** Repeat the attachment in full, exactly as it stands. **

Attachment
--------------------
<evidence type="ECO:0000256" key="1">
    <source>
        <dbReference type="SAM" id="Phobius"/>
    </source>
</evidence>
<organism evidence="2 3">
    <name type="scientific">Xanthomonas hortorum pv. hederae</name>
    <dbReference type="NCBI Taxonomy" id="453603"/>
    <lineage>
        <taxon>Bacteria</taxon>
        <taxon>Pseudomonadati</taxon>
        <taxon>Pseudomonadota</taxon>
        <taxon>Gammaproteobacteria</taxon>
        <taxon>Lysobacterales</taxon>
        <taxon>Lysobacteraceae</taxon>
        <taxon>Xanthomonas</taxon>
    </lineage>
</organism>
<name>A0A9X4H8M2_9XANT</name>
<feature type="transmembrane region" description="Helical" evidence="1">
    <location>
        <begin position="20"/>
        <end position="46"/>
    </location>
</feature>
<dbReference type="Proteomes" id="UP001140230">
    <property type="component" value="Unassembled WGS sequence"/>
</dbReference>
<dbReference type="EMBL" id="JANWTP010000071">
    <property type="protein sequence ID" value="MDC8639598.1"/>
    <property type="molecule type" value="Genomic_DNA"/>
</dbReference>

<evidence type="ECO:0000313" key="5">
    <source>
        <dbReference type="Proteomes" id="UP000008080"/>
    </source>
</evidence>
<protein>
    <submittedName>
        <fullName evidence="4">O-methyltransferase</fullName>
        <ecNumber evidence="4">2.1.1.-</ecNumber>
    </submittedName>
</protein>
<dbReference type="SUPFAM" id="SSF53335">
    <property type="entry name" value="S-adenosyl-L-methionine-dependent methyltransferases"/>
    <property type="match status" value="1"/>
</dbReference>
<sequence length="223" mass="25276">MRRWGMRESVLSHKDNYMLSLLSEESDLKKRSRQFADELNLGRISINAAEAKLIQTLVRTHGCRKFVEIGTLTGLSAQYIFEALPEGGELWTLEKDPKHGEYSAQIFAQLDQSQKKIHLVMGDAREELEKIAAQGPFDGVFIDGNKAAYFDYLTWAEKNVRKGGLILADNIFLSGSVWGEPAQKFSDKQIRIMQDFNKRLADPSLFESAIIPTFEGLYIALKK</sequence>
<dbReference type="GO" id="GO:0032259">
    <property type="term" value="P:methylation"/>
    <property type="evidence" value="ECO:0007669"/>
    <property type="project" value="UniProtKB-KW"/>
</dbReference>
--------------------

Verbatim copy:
<evidence type="ECO:0000256" key="1">
    <source>
        <dbReference type="SAM" id="Phobius"/>
    </source>
</evidence>
<organism evidence="2 3">
    <name type="scientific">Xanthomonas hortorum pv. hederae</name>
    <dbReference type="NCBI Taxonomy" id="453603"/>
    <lineage>
        <taxon>Bacteria</taxon>
        <taxon>Pseudomonadati</taxon>
        <taxon>Pseudomonadota</taxon>
        <taxon>Gammaproteobacteria</taxon>
        <taxon>Lysobacterales</taxon>
        <taxon>Lysobacteraceae</taxon>
        <taxon>Xanthomonas</taxon>
    </lineage>
</organism>
<name>A0A9X4H8M2_9XANT</name>
<feature type="transmembrane region" description="Helical" evidence="1">
    <location>
        <begin position="20"/>
        <end position="46"/>
    </location>
</feature>
<dbReference type="Proteomes" id="UP001140230">
    <property type="component" value="Unassembled WGS sequence"/>
</dbReference>
<dbReference type="EMBL" id="JANWTP010000071">
    <property type="protein sequence ID" value="MDC8639598.1"/>
    <property type="molecule type" value="Genomic_DNA"/>
</dbReference>

<evidence type="ECO:0000313" key="5">
    <source>
        <dbReference type="Proteomes" id="UP000008080"/>
    </source>
</evidence>
<protein>
    <submittedName>
        <fullName evidence="4">O-methyltransferase</fullName>
        <ecNumber evidence="4">2.1.1.-</ecNumber>
    </submittedName>
</protein>
<dbReference type="SUPFAM" id="SSF53335">
    <property type="entry name" value="S-adenosyl-L-methionine-dependent methyltransferases"/>
    <property type="match status" value="1"/>
</dbReference>
<sequence length="223" mass="25276">MRRWGMRESVLSHKDNYMLSLLSEESDLKKRSRQFADELNLGRISINAAEAKLIQTLVRTHGCRKFVEIGTLTGLSAQYIFEALPEGGELWTLEKDPKHGEYSAQIFAQLDQSQKKIHLVMGDAREELEKIAAQGPFDGVFIDGNKAAYFDYLTWAEKNVRKGGLILADNIFLSGSVWGEPAQKFSDKQIRIMQDFNKRLADPSLFESAIIPTFEGLYIALKK</sequence>
<dbReference type="GO" id="GO:0032259">
    <property type="term" value="P:methylation"/>
    <property type="evidence" value="ECO:0007669"/>
    <property type="project" value="UniProtKB-KW"/>
</dbReference>